From the September/October 2022 issue of The Horn Book Magazine.


A Seed GrowsA Seed Grows
by Antoinette Portis; illus. by the author
Preschool, Primary    Porter/Holiday    40 pp.    g
6/22    978-0-8234-4892-0    $18.99
e-book ed.  978-0-8234-5307-8    $11.99

With her latest science-focused picture book, Portis (Hey, Water!, rev. 3/19) continues to introduce very young readers and listeners to the wonders of nature. Here she details the life cycle of a sunflower in ten sequential steps. Each left-hand page features a single phrase (“a seed falls” / “and settles in the soil”), with the ­facing page showing a bright, uncluttered ­illustration mirroring the action. The story’s climax — the blossoming of a flower — is shown in a gorgeous vertical spread that lifts up to announce this glorious event. The patterned text creates an internal rhythm pleasant to hear, while the single phrases on each line help emergent readers focus on both the flow and meaning of the words. Key words (seed, soil, sun, rain) are color coded to the accompanying illustration, thus reinforcing the use of context clues. The narrative concludes with birds dispersing the seeds from our flower and beginning the process anew. Back matter consists of a pictorial life cycle of the sunflower, truncating the steps from the text to present a helpful visual capture of the book’s information. An accompanying diagram of the parts of a sunflower may require adult guidance, as may two charts: one showing the parts of a seed and the other listing what seeds need to sprout. A bibliography completes the book. Clear, engaging, beautiful, and perfectly pitched to its young audience — simply brilliant. BETTY CARTER

From the May/June 2022 issue of The Horn Book Magazine.


Sweet Justice: Georgia Gilmore and the Montgomery Bus Boycott
by Mara Rockliff; illus. by R. Gregory Christie
Primary, Intermediate    Random House Studio/Random    40 pp.    g
1/22    978-1-5247-2064-3    $18.99
Library ed.  978-1-5247-2065-0    $21.99
e-book ed.  978-1-5247-2066-7    $11.99

Rockliff and Christie focus their story of the Montgomery Bus Boycott on a little-heralded — yet integral — member of the movement, culinary whiz Georgia Gilmore (1920–1990). Once the boycott began, Gilmore and her “Club from Nowhere” (so dubbed to help members avoid retaliatory action) sold baked goods and donated their earnings to the cause. Although Gilmore did, in fact, lose her job after testifying at Dr. King’s trial following his arrest for organizing the boycott, she was able to succeed when he encouraged her to start her own catering business. Gilmore’s home became a place for members of the movement to gather not just to eat good food but to hash out matters relevant to the boycott. Rockliff repeats certain phrases to great effect (“Summer heated up…The boycotters trudged on. Fall passed…The boycotters plodded on”) and nods to Gilmore’s mouthwatering menu offerings (“The empty buses made city officials hotter than Georgia’s collard greens with pepper sauce”). Christie’s vivid, painterly illustrations bring the 1950s setting to life and show Gilmore’s importance to the cause; she is pictured in nearly every spread, cooking, baking, bringing money to a boycott strategy meeting, and more. Appended with an “After the Boycott” page, which focuses on Gilmore’s later life; an author’s note on sources; and a source list. Pair with Romito and Freeman’s Pies from Nowhere (rev. 11/18). SAM BLOOM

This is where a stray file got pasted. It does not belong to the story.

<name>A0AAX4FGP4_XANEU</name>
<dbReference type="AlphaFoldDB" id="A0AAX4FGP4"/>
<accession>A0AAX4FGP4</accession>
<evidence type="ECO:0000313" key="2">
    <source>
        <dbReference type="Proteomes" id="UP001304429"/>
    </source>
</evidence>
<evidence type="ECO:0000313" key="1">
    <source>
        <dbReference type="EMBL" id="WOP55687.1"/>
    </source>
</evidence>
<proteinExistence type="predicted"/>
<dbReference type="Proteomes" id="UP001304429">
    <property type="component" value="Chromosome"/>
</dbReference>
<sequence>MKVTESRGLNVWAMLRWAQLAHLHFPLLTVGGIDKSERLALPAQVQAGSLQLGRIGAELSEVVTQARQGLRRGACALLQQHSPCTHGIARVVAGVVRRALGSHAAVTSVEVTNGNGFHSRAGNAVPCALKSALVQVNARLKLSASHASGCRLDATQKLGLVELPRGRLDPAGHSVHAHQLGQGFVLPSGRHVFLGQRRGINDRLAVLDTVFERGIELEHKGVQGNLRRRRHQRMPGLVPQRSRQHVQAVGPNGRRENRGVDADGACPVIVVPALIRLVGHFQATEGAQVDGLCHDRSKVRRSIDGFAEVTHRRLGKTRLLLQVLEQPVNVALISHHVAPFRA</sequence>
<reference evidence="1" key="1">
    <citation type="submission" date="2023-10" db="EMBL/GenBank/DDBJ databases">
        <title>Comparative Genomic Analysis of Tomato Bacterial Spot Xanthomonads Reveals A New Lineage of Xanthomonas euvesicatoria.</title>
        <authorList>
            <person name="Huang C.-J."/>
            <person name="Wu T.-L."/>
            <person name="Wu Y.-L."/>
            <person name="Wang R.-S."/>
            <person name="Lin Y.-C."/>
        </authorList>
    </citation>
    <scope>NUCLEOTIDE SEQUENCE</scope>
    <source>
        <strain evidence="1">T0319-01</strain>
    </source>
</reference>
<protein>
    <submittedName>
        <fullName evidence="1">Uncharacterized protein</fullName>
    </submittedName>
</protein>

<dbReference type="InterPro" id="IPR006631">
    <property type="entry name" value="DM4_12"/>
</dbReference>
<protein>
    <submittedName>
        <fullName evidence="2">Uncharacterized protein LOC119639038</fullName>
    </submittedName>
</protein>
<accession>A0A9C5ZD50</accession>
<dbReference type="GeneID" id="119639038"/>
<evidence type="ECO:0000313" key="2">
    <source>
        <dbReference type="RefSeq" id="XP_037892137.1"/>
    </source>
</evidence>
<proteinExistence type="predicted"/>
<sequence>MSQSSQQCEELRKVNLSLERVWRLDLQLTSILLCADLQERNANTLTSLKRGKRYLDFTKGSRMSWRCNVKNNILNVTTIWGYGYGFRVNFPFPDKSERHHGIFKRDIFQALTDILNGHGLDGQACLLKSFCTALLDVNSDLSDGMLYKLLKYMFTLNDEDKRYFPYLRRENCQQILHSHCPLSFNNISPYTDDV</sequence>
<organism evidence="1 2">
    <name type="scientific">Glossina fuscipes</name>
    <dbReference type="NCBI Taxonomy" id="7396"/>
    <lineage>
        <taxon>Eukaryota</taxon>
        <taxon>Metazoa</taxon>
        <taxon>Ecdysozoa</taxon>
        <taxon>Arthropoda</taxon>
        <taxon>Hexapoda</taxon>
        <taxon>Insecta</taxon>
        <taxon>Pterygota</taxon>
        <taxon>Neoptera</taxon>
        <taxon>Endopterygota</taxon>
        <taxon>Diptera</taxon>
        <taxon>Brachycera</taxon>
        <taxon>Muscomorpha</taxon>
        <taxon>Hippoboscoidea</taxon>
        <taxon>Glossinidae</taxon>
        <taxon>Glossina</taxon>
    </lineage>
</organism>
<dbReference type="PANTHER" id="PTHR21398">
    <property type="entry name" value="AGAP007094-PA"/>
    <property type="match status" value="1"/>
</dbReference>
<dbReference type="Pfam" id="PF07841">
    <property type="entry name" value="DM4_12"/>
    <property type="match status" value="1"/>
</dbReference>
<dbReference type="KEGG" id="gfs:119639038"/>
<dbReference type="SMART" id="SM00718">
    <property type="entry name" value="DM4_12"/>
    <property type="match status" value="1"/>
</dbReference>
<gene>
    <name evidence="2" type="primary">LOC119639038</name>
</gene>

From the January/February 2022 issue of The Horn Book Magazine.


The Tower of Life: How Yaffa Eliach Rebuilt Her Town in Stories and Photographs
by Chana Stiefel; illus. by Susan Gal
Primary    Scholastic    40 pp.
10/22    9781338225891    $18.99